The Amityville Horror [Remake]

Same space, newly renovated
Andrew Douglas
Ryan Reynolds, Melissa George, 3 annoying kids
The Setup: 
Remake of the non-classic, amped-up for a more ignorant generation.

I watched the original of this movie a few weeks before this new one came out, and it was even worse and cheesier than I anticipated. I was hoping the remake would be fairly decent, and you have a the necessary element there—i.e. creepy house—and I hoped that they would throw out a lot of the “adherence to the facts” that made the original such a bore and retool it to make it actually scary. But no. What’s most disappointing about this movie is how, even though they changed the events, it remains pretty much the exact same movie, just turned up a notch.

I was not bored or unentertained during the 90 minutes I spent in the theater, but for me, there’s nothing here that’s scary. What horror [the genre] has devolved into as it becomes more popular—essentially a bunch of empty “Boo!” scares—just isn’t scary to me. But for a film to have an effect it has to have TIME to build an effect [not to mention atmosphere or thematic resonance] and this is not possible in a country that increasingly has no attention span. Here some face or creepy something appears onscreen with a crashing noise every five minutes, lest anyone get “bored.”

But… aren’t you BORED with those idiotic scares?

I won’t go on too long here, as there’s no point. If you like these kind of scares, you get what you deserve.

Incredibly, there’s not even any interest to be had in comparing the two versions.

The only point of interest to the film is the way they’ve redesigned the house. They added an entire floor to the bottom that is a glassed-in porch [I was thinking “Jeez… and I never have time to wash my THREE windows”], which doesn’t accomplish much and is used to no purpose, but it does make the house taller and narrower. The exteriors and the interiors do not really match, as they’ve made the house so tall and narrow to emphasize its scariness. The interiors are also designed to be unusually tall and narrow. This isn’t much, but at least it’s a kind of clever cinematic sleight-of-hand, and truly is the only clever thing about the entire film. It is most noticeable when the dippy little girl goes out on the roof for no other reason than that we need a sequence of peril; you can see that the roof is pitched at a very steep angle that doesn’t match the interior at all. Whatever, at least they tried something somewhat interesting.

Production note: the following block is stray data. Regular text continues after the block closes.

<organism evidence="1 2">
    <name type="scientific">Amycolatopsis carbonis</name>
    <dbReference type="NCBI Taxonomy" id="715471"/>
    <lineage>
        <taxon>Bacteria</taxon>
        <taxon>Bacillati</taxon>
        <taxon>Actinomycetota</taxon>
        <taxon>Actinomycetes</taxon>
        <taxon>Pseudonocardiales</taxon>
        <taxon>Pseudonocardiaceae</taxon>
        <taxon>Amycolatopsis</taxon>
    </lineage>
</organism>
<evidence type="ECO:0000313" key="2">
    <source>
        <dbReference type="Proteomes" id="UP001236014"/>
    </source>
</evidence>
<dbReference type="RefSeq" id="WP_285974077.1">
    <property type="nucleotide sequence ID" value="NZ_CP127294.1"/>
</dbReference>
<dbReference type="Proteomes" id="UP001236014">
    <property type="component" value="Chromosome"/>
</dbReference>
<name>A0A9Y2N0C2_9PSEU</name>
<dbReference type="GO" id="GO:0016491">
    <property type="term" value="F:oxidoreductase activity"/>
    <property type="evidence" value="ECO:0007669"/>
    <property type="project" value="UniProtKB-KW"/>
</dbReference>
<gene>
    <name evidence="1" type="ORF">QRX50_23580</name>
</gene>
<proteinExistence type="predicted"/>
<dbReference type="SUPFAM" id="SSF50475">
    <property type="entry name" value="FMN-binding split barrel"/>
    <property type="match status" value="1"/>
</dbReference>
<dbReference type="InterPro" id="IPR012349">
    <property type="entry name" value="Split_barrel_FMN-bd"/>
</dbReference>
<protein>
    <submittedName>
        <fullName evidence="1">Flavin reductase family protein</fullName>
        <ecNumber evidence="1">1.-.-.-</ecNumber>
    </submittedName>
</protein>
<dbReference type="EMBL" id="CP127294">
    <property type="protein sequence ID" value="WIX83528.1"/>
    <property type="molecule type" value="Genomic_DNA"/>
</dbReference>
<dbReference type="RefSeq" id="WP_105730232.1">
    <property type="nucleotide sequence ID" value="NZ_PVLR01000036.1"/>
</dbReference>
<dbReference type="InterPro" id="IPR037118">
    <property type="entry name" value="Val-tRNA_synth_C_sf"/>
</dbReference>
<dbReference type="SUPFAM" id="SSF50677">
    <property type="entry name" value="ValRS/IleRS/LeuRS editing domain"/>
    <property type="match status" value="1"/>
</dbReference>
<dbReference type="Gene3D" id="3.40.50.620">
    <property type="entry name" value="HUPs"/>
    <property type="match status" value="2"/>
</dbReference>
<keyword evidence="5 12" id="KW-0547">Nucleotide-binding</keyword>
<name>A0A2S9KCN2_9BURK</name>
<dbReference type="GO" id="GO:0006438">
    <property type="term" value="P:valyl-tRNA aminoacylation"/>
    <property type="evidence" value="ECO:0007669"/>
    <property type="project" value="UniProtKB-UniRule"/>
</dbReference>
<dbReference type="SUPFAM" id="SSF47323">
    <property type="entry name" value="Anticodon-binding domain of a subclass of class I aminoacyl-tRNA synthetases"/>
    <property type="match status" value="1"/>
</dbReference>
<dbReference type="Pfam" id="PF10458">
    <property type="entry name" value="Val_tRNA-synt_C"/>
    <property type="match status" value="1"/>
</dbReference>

On the last day the family spent in the house, the wife is at the library before it opens in the morning, does some research, visits the priest, but by the time she goes home [seemingly around noon] it is the dark of night, because the climax has to happen at night. Huh. Ghostly forces, I guess.

Mildly entertaining, like cinematic potato chips, not scary, not interesting, devoid of subtext. The only interest this movie can drum up is the way it signifies one more beat in the continual death knell of the Horror film.

Should you watch it: 

You could, but you’d seriously get more benefit by using that time to masturbate.

THE AMITYVILLE HORROR [ORIGINAL] is just as bad but twice as dull.
AMITYVILLE II: THE POSSESSION is actually pretty good and scary, with a watered-down Italian horror sensibility being brought to the technique.
THE HAUNTING [ORIGINAL] is among the best haunted house movies ever.